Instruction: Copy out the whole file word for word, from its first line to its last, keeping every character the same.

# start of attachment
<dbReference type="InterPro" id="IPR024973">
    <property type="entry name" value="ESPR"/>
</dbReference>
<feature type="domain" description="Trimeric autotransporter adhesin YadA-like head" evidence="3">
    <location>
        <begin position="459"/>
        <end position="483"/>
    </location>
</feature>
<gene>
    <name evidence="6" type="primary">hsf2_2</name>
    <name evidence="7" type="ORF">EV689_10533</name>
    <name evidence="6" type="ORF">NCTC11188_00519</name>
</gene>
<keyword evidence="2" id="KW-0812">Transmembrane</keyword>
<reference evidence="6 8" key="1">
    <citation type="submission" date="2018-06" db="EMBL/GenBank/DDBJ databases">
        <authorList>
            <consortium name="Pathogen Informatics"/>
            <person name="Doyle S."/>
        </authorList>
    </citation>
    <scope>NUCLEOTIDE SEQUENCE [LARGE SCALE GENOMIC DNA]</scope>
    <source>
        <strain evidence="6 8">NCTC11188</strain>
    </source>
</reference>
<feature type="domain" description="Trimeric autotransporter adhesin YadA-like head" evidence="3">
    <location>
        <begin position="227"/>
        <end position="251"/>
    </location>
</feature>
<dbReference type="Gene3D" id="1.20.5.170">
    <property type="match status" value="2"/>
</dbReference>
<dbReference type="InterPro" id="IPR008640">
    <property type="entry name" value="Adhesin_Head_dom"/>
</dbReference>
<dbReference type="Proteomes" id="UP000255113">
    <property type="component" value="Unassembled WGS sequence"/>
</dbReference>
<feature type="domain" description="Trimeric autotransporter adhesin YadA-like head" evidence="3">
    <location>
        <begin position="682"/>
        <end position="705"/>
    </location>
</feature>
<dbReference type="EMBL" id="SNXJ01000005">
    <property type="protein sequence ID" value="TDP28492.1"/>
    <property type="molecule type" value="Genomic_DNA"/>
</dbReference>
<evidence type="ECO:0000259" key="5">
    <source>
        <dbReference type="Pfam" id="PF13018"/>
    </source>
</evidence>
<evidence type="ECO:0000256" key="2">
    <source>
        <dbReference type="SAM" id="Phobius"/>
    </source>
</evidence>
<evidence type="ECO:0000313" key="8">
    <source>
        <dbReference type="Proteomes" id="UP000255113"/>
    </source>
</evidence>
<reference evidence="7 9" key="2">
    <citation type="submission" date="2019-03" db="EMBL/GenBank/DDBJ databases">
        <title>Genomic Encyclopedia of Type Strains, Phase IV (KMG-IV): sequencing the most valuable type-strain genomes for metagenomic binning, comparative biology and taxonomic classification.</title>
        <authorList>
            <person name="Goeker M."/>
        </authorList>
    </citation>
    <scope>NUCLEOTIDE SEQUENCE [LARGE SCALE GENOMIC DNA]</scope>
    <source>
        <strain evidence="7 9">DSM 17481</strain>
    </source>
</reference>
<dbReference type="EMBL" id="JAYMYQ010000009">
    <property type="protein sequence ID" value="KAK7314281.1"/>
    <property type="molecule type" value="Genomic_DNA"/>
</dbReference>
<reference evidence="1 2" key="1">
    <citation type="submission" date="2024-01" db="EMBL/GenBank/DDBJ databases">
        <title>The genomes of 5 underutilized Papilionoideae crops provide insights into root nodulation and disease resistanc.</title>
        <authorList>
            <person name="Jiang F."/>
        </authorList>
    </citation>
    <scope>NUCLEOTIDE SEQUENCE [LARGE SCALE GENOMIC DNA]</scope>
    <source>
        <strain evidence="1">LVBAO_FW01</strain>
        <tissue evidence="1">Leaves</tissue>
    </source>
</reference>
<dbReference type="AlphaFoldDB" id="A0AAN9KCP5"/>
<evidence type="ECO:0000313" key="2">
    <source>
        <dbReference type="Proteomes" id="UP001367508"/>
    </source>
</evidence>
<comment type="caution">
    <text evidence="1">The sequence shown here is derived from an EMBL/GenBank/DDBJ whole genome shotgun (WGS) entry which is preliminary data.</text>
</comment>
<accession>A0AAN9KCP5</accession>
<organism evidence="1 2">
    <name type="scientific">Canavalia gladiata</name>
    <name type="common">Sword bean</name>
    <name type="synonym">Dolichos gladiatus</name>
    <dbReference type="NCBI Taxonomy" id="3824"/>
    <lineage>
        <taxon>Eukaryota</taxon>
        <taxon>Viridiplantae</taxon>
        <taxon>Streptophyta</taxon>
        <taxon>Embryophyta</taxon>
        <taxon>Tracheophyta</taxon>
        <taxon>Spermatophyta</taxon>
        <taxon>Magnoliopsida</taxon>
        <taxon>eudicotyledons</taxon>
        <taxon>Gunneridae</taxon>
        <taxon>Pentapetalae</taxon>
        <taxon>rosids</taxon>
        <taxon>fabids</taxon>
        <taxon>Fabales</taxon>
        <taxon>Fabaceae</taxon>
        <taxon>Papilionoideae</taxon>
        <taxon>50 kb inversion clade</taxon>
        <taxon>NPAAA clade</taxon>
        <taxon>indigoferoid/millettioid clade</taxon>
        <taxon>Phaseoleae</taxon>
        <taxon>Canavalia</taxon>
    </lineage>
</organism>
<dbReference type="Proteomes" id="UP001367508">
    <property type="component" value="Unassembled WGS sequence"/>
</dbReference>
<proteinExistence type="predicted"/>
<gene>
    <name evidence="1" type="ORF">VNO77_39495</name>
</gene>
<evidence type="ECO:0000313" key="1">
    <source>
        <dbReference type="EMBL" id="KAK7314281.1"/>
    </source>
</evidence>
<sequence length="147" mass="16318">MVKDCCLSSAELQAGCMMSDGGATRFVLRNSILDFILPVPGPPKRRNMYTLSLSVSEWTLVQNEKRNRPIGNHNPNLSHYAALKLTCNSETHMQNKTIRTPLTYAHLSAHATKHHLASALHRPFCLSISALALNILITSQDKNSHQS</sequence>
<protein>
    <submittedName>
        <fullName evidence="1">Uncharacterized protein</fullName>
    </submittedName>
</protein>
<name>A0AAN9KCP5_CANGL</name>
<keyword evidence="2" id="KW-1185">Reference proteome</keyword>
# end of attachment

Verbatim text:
<dbReference type="InterPro" id="IPR024973">
    <property type="entry name" value="ESPR"/>
</dbReference>
<feature type="domain" description="Trimeric autotransporter adhesin YadA-like head" evidence="3">
    <location>
        <begin position="459"/>
        <end position="483"/>
    </location>
</feature>
<gene>
    <name evidence="6" type="primary">hsf2_2</name>
    <name evidence="7" type="ORF">EV689_10533</name>
    <name evidence="6" type="ORF">NCTC11188_00519</name>
</gene>
<keyword evidence="2" id="KW-0812">Transmembrane</keyword>
<reference evidence="6 8" key="1">
    <citation type="submission" date="2018-06" db="EMBL/GenBank/DDBJ databases">
        <authorList>
            <consortium name="Pathogen Informatics"/>
            <person name="Doyle S."/>
        </authorList>
    </citation>
    <scope>NUCLEOTIDE SEQUENCE [LARGE SCALE GENOMIC DNA]</scope>
    <source>
        <strain evidence="6 8">NCTC11188</strain>
    </source>
</reference>
<feature type="domain" description="Trimeric autotransporter adhesin YadA-like head" evidence="3">
    <location>
        <begin position="227"/>
        <end position="251"/>
    </location>
</feature>
<dbReference type="Gene3D" id="1.20.5.170">
    <property type="match status" value="2"/>
</dbReference>
<dbReference type="InterPro" id="IPR008640">
    <property type="entry name" value="Adhesin_Head_dom"/>
</dbReference>
<dbReference type="Proteomes" id="UP000255113">
    <property type="component" value="Unassembled WGS sequence"/>
</dbReference>
<feature type="domain" description="Trimeric autotransporter adhesin YadA-like head" evidence="3">
    <location>
        <begin position="682"/>
        <end position="705"/>
    </location>
</feature>
<dbReference type="EMBL" id="SNXJ01000005">
    <property type="protein sequence ID" value="TDP28492.1"/>
    <property type="molecule type" value="Genomic_DNA"/>
</dbReference>
<evidence type="ECO:0000259" key="5">
    <source>
        <dbReference type="Pfam" id="PF13018"/>
    </source>
</evidence>
<evidence type="ECO:0000256" key="2">
    <source>
        <dbReference type="SAM" id="Phobius"/>
    </source>
</evidence>
<evidence type="ECO:0000313" key="8">
    <source>
        <dbReference type="Proteomes" id="UP000255113"/>
    </source>
</evidence>
<reference evidence="7 9" key="2">
    <citation type="submission" date="2019-03" db="EMBL/GenBank/DDBJ databases">
        <title>Genomic Encyclopedia of Type Strains, Phase IV (KMG-IV): sequencing the most valuable type-strain genomes for metagenomic binning, comparative biology and taxonomic classification.</title>
        <authorList>
            <person name="Goeker M."/>
        </authorList>
    </citation>
    <scope>NUCLEOTIDE SEQUENCE [LARGE SCALE GENOMIC DNA]</scope>
    <source>
        <strain evidence="7 9">DSM 17481</strain>
    </source>
</reference>
<dbReference type="EMBL" id="JAYMYQ010000009">
    <property type="protein sequence ID" value="KAK7314281.1"/>
    <property type="molecule type" value="Genomic_DNA"/>
</dbReference>
<reference evidence="1 2" key="1">
    <citation type="submission" date="2024-01" db="EMBL/GenBank/DDBJ databases">
        <title>The genomes of 5 underutilized Papilionoideae crops provide insights into root nodulation and disease resistanc.</title>
        <authorList>
            <person name="Jiang F."/>
        </authorList>
    </citation>
    <scope>NUCLEOTIDE SEQUENCE [LARGE SCALE GENOMIC DNA]</scope>
    <source>
        <strain evidence="1">LVBAO_FW01</strain>
        <tissue evidence="1">Leaves</tissue>
    </source>
</reference>
<dbReference type="AlphaFoldDB" id="A0AAN9KCP5"/>
<evidence type="ECO:0000313" key="2">
    <source>
        <dbReference type="Proteomes" id="UP001367508"/>
    </source>
</evidence>
<comment type="caution">
    <text evidence="1">The sequence shown here is derived from an EMBL/GenBank/DDBJ whole genome shotgun (WGS) entry which is preliminary data.</text>
</comment>
<accession>A0AAN9KCP5</accession>
<organism evidence="1 2">
    <name type="scientific">Canavalia gladiata</name>
    <name type="common">Sword bean</name>
    <name type="synonym">Dolichos gladiatus</name>
    <dbReference type="NCBI Taxonomy" id="3824"/>
    <lineage>
        <taxon>Eukaryota</taxon>
        <taxon>Viridiplantae</taxon>
        <taxon>Streptophyta</taxon>
        <taxon>Embryophyta</taxon>
        <taxon>Tracheophyta</taxon>
        <taxon>Spermatophyta</taxon>
        <taxon>Magnoliopsida</taxon>
        <taxon>eudicotyledons</taxon>
        <taxon>Gunneridae</taxon>
        <taxon>Pentapetalae</taxon>
        <taxon>rosids</taxon>
        <taxon>fabids</taxon>
        <taxon>Fabales</taxon>
        <taxon>Fabaceae</taxon>
        <taxon>Papilionoideae</taxon>
        <taxon>50 kb inversion clade</taxon>
        <taxon>NPAAA clade</taxon>
        <taxon>indigoferoid/millettioid clade</taxon>
        <taxon>Phaseoleae</taxon>
        <taxon>Canavalia</taxon>
    </lineage>
</organism>
<dbReference type="Proteomes" id="UP001367508">
    <property type="component" value="Unassembled WGS sequence"/>
</dbReference>
<proteinExistence type="predicted"/>
<gene>
    <name evidence="1" type="ORF">VNO77_39495</name>
</gene>
<evidence type="ECO:0000313" key="1">
    <source>
        <dbReference type="EMBL" id="KAK7314281.1"/>
    </source>
</evidence>
<sequence length="147" mass="16318">MVKDCCLSSAELQAGCMMSDGGATRFVLRNSILDFILPVPGPPKRRNMYTLSLSVSEWTLVQNEKRNRPIGNHNPNLSHYAALKLTCNSETHMQNKTIRTPLTYAHLSAHATKHHLASALHRPFCLSISALALNILITSQDKNSHQS</sequence>
<protein>
    <submittedName>
        <fullName evidence="1">Uncharacterized protein</fullName>
    </submittedName>
</protein>
<name>A0AAN9KCP5_CANGL</name>
<keyword evidence="2" id="KW-1185">Reference proteome</keyword>